The available instruments of enforcement in eradicating female genital mutilation are both formal and informal. Whilst the prevention of FGM is self-evidently a matter for the legal authorities, this is by no means the only way in which upholding the law is – or should be – enforced.
Despite occasional attempts by some proponents of specific approaches to make the issue ‘either/or’, the effectiveness of any one prevention strategy is likely in the end to be enhanced (or just occasionally to be hampered) by the others.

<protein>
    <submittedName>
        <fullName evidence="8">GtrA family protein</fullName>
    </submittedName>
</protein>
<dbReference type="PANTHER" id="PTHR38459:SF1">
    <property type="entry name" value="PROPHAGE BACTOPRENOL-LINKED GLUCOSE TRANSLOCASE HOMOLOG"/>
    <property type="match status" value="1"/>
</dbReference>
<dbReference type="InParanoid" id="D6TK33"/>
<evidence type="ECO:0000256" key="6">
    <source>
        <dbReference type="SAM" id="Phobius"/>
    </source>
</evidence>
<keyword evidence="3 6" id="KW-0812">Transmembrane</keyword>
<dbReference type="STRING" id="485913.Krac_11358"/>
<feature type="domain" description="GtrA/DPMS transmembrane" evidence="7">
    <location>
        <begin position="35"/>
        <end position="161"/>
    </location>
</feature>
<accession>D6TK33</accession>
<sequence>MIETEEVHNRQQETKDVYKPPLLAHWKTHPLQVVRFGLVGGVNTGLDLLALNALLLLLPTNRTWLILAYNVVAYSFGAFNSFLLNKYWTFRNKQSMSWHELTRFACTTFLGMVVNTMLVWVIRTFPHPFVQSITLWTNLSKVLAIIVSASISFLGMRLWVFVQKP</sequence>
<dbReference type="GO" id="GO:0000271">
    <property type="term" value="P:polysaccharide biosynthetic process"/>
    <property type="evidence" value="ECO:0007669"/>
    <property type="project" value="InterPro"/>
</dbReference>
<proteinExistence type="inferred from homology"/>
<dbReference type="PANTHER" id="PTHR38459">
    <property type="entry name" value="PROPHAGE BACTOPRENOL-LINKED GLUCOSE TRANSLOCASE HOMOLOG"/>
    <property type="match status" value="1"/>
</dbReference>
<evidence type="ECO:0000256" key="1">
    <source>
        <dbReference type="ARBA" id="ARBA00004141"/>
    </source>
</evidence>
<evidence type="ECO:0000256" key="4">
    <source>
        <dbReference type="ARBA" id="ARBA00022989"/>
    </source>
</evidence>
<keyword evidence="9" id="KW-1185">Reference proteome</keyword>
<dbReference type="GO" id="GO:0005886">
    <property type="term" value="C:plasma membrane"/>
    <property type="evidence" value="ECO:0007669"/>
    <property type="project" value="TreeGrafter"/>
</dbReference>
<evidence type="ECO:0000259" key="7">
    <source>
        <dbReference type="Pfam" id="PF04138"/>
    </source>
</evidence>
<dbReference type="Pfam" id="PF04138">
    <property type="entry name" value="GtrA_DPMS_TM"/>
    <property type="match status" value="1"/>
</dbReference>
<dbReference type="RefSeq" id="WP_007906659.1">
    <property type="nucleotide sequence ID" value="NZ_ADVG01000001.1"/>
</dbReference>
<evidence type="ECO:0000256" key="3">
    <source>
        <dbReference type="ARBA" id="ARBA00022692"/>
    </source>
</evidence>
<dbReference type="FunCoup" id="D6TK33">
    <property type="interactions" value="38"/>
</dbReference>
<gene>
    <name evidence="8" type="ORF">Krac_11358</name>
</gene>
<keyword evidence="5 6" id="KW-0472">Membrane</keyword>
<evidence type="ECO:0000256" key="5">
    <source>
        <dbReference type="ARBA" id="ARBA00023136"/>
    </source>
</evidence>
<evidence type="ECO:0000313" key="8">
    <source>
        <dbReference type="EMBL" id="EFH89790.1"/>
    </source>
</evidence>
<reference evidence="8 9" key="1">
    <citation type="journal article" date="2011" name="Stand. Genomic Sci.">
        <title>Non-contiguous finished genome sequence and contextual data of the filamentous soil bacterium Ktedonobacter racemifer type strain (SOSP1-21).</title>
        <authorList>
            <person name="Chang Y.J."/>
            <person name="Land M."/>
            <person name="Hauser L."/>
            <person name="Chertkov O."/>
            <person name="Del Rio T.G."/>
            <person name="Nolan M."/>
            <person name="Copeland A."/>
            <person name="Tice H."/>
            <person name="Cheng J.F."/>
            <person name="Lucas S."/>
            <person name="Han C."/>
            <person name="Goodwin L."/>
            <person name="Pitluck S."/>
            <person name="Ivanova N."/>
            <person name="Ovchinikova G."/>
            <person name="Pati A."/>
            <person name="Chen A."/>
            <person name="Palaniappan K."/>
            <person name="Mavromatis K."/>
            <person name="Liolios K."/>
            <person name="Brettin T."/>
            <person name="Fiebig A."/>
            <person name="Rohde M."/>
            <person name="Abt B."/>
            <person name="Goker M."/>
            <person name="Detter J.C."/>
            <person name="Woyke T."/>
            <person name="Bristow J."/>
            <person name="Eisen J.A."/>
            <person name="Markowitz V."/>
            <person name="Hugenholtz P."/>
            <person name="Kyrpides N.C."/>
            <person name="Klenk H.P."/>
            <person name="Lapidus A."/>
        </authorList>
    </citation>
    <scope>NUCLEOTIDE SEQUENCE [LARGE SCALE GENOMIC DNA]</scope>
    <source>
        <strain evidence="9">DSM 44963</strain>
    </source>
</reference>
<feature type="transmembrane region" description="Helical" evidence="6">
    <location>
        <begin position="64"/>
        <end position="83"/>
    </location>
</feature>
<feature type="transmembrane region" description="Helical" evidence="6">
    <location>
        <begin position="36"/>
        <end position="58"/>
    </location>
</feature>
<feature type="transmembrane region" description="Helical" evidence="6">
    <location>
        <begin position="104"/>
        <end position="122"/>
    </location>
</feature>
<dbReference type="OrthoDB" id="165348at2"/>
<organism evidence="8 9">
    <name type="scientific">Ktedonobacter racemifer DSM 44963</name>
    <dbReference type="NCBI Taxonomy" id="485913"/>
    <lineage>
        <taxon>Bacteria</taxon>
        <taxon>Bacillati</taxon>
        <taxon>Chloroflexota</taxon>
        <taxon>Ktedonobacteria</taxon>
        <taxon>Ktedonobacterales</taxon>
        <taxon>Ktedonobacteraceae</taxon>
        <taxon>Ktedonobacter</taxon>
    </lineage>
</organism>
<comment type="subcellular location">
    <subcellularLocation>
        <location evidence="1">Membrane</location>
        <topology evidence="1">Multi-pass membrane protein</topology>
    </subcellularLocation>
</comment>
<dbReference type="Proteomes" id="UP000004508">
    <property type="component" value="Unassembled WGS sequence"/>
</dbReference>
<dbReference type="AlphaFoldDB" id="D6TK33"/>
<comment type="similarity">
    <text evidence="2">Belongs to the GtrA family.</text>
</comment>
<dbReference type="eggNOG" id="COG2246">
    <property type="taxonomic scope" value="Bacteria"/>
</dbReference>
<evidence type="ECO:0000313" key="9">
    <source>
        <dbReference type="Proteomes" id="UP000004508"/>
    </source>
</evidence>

The tools of enforcement include community engagement, education via schools, clinics and other public facilities, working with the transport and migration authorities, media programmes, briefing of professionals and ultimately the legal process itself.
Even all these strategies cannot, however, ensure prevention, especially when the fundamental meanings of FGM are still perceived differently by different elements of the practising communities, the preventative public and and voluntary services, and the general public.